– Rebecca Johnson is the associate curator of amphibians for the Detroit Zoological Society.

Marcy Sieggreen was the curator of amphibians for the Detroit Zoological Society from 2008 until her passing in 2016. The Detroit Zoological Society established the Sieggreen Amphibian Conservation Fund in Marcy’s memory to continue to advance the work she so passionately championed.

Education: Penguin Center offers Wealth of Learning Opportunities

The Polk Penguin Conservation Center is not only a state-of-the-art facility for penguins – the largest of its kind in the world – but it also contains a wealth of educational information about Antarctic explorers, modern-day researchers, and the incredible, fragile ecosystems at the bottom of the Earth.

During a visit to this incredible facility, visitors first enter the South American Gallery and are “met” by Sir Ernest Shackleton and the crew of his legendary ship, the Endurance. Shackleton led the ill-fated 1914 expedition to complete a transcontinental crossing of Antarctica. The endeavor became a survival story when his ship became trapped, and eventually crushed, by ice in the Weddell Sea. A dock scene tells the incredible survival story of the Endurance crew.

As you descend the entrance ramps and venture further into the penguin center, you “board” Shackleton’s Endurance and cross the Drake Passage to Antarctica. You may be met with a calm sea at day, a starlit night sky or the Drake’s notorious rough seas. Continuing down the ramps, you cross the Antarctic Convergence, which occurs when the moist air above the Atlantic, Pacific and Indian Oceans meet the frigid air above the Southern Ocean. The mixing of warm and cold air causes the moisture to condense and create fog. As you make your way below deck, portholes show glimpses of Antarctic wildlife including orcas, krill and leopard seals.

After passing through the acrylic underwater tunnels and the Underwater Gallery, the path brings you to a world of ice. Spotlight on Science showcases the research of world-renowned polar ecologist and penguin expert Dr. Bill Fraser, head of the Polar Oceans Research Group, and the importance of sea ice for the Antarctic ecosystem. Food sources for many species in the Antarctic region require sea ice for survival. Understanding these ecological changes caused by the shifting formation of sea ice can help us protect ecosystems in the future.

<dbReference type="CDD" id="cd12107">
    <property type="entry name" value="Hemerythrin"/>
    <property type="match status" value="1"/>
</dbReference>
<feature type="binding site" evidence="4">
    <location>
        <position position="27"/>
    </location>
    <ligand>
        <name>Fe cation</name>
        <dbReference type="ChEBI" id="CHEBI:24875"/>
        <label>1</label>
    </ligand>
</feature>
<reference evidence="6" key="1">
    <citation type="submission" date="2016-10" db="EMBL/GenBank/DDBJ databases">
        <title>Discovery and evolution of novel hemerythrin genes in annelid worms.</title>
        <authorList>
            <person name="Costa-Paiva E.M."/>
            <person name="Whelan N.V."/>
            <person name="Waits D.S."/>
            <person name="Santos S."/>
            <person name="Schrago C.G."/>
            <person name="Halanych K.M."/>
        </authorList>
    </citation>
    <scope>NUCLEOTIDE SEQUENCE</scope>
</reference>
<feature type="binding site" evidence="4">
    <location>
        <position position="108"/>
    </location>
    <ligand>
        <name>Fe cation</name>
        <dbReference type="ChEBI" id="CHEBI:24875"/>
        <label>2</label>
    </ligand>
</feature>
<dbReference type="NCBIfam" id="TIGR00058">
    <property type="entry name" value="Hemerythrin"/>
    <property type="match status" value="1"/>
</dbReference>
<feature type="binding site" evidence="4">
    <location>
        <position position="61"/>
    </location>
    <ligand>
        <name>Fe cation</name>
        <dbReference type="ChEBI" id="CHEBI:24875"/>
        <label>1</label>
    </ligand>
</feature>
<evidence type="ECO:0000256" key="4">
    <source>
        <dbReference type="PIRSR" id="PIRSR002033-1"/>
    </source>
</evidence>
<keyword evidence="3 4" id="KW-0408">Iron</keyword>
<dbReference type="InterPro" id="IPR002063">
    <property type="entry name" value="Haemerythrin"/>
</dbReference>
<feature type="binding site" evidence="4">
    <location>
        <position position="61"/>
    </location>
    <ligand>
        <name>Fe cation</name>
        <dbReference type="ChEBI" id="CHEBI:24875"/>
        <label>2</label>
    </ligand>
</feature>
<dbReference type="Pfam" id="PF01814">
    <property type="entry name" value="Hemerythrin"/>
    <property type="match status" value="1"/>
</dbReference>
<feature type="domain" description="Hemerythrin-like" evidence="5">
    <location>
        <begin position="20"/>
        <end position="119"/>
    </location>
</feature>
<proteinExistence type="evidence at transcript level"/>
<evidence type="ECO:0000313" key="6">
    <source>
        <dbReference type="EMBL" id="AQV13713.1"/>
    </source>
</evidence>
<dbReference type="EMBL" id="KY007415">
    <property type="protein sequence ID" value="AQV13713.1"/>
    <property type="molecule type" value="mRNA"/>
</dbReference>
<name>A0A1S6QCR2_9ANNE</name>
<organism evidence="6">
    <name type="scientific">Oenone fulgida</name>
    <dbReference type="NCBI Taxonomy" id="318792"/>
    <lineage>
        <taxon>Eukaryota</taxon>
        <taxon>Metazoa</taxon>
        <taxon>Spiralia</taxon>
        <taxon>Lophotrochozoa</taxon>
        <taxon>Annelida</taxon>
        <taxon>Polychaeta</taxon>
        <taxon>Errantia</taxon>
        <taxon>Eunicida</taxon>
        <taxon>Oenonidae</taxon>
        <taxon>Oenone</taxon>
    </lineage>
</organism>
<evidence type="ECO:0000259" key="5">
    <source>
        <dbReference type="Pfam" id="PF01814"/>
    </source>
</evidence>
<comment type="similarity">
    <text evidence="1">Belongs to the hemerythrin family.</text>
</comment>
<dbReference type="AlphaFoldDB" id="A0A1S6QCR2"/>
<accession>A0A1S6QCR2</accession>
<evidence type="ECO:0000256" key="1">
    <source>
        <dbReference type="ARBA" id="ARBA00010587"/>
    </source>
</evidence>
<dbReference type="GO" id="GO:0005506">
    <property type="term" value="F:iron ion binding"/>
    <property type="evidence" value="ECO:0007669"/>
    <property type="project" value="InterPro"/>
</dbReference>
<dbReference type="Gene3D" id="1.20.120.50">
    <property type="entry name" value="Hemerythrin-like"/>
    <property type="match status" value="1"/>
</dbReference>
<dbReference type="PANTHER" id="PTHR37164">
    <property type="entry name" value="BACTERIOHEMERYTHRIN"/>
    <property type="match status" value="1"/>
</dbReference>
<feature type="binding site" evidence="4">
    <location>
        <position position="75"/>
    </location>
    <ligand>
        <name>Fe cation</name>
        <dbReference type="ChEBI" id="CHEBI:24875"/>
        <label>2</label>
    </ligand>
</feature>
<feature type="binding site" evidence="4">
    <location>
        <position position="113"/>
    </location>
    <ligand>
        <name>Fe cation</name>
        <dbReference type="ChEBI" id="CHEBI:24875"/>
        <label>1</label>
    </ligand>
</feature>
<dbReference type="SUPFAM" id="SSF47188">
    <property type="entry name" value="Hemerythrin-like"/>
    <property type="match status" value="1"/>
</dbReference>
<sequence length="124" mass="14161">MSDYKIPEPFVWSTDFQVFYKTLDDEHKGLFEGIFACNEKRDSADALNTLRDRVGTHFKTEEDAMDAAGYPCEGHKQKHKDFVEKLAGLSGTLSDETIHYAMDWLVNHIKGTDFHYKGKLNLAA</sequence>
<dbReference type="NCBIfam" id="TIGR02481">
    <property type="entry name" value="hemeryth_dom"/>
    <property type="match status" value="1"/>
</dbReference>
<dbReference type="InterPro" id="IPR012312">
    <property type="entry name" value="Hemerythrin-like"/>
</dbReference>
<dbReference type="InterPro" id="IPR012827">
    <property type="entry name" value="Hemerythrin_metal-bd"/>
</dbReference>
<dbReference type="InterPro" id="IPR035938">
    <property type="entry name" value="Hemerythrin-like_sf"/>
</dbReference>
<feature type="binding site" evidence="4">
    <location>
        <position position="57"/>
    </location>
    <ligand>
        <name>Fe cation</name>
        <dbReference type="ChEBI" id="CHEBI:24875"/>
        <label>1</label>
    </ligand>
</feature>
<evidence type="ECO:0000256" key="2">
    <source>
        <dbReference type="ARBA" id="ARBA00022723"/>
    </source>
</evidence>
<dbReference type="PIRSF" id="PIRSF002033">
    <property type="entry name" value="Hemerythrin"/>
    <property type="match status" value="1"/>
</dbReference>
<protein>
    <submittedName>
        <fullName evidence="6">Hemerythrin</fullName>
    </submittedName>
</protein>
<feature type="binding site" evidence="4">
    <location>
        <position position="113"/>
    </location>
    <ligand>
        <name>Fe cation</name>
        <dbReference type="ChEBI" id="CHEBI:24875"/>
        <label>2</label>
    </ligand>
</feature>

Across the cavernous room, Ice Core Investigations allows guests to explore ice cores, an important tool in uncovering the history of the Earth’s climate. Ice cores are drilled and excavated from thousands of years of compressed snow that has turned to ice. The air pockets trapped between layers serve as a record of what gasses filled the atmosphere over time, allowing us to compare different periods of climate history.

Watch for calving glaciers as you climb the stairs to the Antarctic Gallery. A glacier is a very large piece of ice that is pulled across land by gravity like a slow conveyor belt. Reaching the ocean, ice breaks off from the rest of the glacier and falls into the sea during a process known as calving.

Just outside the Drake Passage Gift Shop, Focus on the Field features the Detroit Zoological Society’s own Matthew Porter, a bird department zookeeper who had the rare and extraordinary opportunity to spend the 2015-2016 austral summer doing field work for the Polar Oceans Research Group in Antarctica. Matthew studied adélie penguins, chinstrap penguins, gentoo penguins, brown skuas, south polar skuas and southern giant petrels.

Learning about the Antarctic ecosystem while journeying through Polk Penguin Conservation Center may compel you to want to help in some way. Before exiting the penguin center, visitors have the opportunity to Make a Difference in the Antarctic Gallery. The Make a Difference kiosks guide you in finding ways to help. Whether it is buying your groceries locally, changing your home lighting to energy-efficient light bulbs, or riding your bicycle to work, you can make a difference with every step you take. The machines allow for you to take a picture of yourself, which is then placed onto a digital card that includes your pledge as well as facts about sustainability and the hashtag #MakeADifference. The digital card is emailed to you, with the option of also posting to social media sites to share with your friends and family.

All those who pass through the Polk Penguin Conservation Center have the ability and opportunity to join us in our mission of Celebrating and Saving Wildlife and leave a lasting, positive impact on the Earth.

– Claire Lannoye-Hall is a curator of education for the Detroit Zoological Society.